He continued: “[Pupils with vision impairment] already face an attainment gap and fewer employment opportunities than their fully sighted peers, yet we have seen declining provision of vital specialist support in mainstream schools at a time when Scottish government figures indicate the number of blind and partially sighted pupils has more than doubled over the past decade. This would therefore be precisely the wrong time to remove the crucial underpinning to education for children with vision impairment which the GASS [Grant Aided Special School] grant provides."

In addition to the Royal Bind School and Donaldson‘s School the two grant-aided schools run by disability charity Capability Scotland – Corseford School in Johnstone and Stanmore House School in Lanark – were also operating below capacity. They each had space for 25 pupils, but rolls of 15 as of May this year.

The Scottish Centre for Children with Motor Impairments in Cumbernauld said it had the capacity to take around 20-24 pupils evenly split across primary and secondary. It had 14 pupils on its roll in May, with one pupil in nursery, 11 pupils in primary and just two in secondary – although the school did point out that the roll varies throughout the school year.  

However, Harmeny School in Balerno – for pupils with social, emotional and behavioural difficulties – bucked the trend and reported that demand for its services had been rising. It had capacity for 30 pupils and 28 on the roll in May, it said.

East Park School in Glasgow, meanwhile, caters for pupils with complex learning disabilities coupled with health related problems and a diagnosis of autism. It has 22 places all of which it said were filled.

Neil Squires, the chief executive of Harmeny Education Trust, said: “The demand for placements at Harmeny School has remained consistent over the last 10 years, with an overall cumulative growth during this period. Between August 2013 to May 2016, a fifth residential cottage and additional classroom were set up, to meet increased demand at the time, largely from one particular local authority.”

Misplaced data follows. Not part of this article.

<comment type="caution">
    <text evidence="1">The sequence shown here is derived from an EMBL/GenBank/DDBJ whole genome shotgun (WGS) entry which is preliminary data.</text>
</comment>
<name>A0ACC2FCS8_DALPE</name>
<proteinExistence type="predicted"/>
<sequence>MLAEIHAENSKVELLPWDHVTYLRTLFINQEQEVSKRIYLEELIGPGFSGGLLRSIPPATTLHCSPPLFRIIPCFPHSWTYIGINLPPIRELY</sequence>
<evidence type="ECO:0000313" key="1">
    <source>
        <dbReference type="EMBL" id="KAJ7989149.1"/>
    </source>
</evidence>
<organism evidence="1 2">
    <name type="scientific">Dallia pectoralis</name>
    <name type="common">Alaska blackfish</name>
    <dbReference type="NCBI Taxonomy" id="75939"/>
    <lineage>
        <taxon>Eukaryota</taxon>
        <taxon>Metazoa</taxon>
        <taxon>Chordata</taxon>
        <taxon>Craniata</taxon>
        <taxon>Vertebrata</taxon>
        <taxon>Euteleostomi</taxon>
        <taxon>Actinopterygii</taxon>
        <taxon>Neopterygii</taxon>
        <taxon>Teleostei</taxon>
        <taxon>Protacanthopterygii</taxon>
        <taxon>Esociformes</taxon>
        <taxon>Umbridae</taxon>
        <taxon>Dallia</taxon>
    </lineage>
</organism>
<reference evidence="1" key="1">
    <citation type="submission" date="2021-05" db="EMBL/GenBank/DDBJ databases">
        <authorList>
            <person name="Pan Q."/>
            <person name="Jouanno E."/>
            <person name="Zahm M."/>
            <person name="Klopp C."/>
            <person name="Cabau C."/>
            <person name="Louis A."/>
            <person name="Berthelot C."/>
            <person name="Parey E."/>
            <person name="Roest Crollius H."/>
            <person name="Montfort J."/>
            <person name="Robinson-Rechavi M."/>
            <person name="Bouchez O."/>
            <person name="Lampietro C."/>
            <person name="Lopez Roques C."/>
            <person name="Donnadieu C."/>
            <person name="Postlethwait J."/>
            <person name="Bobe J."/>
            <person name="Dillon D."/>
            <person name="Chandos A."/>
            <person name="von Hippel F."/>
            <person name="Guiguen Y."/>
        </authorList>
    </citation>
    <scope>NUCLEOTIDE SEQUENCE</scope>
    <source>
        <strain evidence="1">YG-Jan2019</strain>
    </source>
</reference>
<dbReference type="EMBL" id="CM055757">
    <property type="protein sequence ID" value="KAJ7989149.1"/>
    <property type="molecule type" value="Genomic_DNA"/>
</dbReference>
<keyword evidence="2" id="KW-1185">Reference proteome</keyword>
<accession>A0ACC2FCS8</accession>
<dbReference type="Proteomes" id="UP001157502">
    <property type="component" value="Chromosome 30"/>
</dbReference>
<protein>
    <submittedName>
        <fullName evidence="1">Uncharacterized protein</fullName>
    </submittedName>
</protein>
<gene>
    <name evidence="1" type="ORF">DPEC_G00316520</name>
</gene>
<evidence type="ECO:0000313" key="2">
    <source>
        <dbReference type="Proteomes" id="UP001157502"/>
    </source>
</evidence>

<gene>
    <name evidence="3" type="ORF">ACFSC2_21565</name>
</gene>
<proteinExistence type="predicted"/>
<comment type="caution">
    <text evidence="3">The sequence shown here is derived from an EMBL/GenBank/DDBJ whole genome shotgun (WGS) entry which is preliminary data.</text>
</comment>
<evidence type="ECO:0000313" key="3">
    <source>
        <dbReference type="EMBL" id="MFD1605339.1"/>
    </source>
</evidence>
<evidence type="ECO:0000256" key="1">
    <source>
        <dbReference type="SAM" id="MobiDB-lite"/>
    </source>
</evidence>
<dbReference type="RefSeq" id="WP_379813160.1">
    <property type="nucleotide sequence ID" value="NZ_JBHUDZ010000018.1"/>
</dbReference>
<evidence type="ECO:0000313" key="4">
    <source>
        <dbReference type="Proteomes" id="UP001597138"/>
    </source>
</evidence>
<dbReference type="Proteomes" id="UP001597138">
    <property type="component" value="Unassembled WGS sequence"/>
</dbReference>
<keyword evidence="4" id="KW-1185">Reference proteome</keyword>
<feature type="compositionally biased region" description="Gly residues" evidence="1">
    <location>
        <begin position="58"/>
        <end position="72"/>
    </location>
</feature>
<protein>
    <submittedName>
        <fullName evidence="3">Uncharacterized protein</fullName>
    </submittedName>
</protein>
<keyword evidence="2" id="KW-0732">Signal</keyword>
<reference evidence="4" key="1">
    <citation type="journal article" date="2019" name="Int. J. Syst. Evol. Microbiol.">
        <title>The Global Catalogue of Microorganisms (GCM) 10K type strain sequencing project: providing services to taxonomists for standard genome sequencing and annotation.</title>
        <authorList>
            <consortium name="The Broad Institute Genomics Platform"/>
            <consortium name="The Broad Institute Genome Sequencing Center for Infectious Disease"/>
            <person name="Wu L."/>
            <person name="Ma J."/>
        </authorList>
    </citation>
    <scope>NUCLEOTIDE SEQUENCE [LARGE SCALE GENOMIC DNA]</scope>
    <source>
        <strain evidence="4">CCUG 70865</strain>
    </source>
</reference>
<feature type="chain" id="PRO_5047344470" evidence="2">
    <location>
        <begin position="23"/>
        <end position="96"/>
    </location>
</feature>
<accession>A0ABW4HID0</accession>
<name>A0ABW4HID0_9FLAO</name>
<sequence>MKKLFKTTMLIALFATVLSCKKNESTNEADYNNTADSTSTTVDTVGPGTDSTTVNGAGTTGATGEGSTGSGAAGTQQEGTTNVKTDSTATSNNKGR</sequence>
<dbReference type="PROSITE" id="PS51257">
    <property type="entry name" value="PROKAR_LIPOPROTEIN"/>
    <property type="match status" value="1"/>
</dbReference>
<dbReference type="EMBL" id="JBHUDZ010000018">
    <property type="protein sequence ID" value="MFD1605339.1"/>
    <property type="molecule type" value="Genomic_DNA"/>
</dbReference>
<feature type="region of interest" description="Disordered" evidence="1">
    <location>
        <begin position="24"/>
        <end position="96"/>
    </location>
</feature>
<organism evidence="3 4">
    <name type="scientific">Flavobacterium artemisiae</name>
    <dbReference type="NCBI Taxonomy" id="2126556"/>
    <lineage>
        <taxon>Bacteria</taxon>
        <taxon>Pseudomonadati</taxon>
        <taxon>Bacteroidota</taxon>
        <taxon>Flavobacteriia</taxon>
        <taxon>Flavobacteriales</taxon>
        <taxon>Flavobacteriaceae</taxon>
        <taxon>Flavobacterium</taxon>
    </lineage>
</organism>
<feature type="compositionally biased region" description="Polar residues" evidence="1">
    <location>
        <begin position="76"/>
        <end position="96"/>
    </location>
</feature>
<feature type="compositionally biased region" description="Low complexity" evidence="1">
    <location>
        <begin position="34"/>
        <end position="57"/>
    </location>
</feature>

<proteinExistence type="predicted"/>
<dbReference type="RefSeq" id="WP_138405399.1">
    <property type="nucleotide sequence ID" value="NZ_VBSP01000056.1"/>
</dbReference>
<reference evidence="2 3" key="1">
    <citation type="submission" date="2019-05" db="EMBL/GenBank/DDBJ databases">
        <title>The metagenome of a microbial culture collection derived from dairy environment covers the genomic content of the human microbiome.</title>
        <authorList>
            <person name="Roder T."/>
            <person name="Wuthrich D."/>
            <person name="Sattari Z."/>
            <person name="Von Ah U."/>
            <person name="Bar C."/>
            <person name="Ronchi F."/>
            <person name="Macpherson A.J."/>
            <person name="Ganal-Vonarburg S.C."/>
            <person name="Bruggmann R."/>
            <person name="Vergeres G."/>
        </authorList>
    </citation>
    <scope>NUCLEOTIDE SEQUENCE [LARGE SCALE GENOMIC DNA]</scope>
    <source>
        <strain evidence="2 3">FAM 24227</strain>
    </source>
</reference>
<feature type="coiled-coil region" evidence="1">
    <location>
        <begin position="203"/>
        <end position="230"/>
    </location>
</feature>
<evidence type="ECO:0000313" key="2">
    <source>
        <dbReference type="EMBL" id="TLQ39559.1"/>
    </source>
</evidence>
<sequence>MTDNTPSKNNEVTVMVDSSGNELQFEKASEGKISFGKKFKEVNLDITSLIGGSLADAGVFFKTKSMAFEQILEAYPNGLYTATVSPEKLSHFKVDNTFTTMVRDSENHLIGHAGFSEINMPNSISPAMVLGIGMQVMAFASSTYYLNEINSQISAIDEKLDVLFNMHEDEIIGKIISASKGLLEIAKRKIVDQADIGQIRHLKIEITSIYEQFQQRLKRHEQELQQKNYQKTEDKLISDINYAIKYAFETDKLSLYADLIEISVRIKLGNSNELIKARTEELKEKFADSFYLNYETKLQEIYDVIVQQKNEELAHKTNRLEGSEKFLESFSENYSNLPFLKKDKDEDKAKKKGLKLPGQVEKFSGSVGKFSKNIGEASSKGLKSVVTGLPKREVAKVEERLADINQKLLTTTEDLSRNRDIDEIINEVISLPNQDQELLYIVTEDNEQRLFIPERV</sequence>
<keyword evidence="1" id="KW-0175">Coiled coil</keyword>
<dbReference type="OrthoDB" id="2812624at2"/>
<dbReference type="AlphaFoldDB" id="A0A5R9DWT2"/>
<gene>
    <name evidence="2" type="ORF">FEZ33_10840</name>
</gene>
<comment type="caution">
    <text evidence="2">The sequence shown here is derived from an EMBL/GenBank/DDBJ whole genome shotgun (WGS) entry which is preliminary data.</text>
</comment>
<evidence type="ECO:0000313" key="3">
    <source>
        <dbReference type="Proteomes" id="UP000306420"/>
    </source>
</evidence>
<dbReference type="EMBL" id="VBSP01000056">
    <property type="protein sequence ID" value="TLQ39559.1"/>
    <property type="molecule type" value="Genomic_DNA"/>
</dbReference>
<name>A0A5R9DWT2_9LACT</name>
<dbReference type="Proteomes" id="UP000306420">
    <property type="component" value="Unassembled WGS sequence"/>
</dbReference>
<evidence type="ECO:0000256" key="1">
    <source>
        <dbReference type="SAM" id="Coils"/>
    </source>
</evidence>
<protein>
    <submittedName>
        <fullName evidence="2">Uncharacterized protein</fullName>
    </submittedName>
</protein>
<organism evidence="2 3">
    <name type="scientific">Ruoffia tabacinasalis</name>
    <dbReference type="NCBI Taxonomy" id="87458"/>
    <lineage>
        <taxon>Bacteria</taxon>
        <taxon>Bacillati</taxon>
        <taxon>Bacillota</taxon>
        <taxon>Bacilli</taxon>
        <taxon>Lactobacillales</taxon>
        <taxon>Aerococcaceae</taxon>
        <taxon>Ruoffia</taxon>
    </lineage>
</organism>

Professor Riddell said that the Doran review of learning provision for children with complex additional support needs, published in 2012, had recommended national services be strategically planned and commissioned. However, she said the introduction of the recommendation had been “glacial” and the Scottish government was “very wary of upsetting any particular constituency or interest group and so we have policy stasis”. 

Professor Riddell said: “The future of the grant-aided special schools has been uncertain for a very long time. It’s obvious that it's serendipitous which schools have the grant-aided status – there’s no particular logic to it, and there could be fairer ways of doing it.

“There’s no evidence they are any more excellent than any other provision. There are around 30 independent special schools in Scotland some of which are very successful but they have no grant-aided status.”

Another issue she said was that all the grant-aided special schools were located in the central belt.

She continued: “Local authorities want to avoid as far as possible putting children into residential placements, not just because of the cost, but also because of the potential for things to go wrong as demonstrated by the review of historical child abuse that’s going on at the moment.”

A Scottish government spokeswoman said it wanted all children and young people to get the support that they needed to reach their full potential and to learn in the environment that best suited their needs, be that mainstream school or a specialist setting.

The spokeswoman added: “The Scottish government accepted the Doran review’s recommendations to introduce strategic commissioning for children and young people with complex additional support needs and we continue to work with key stakeholders on their implementation.”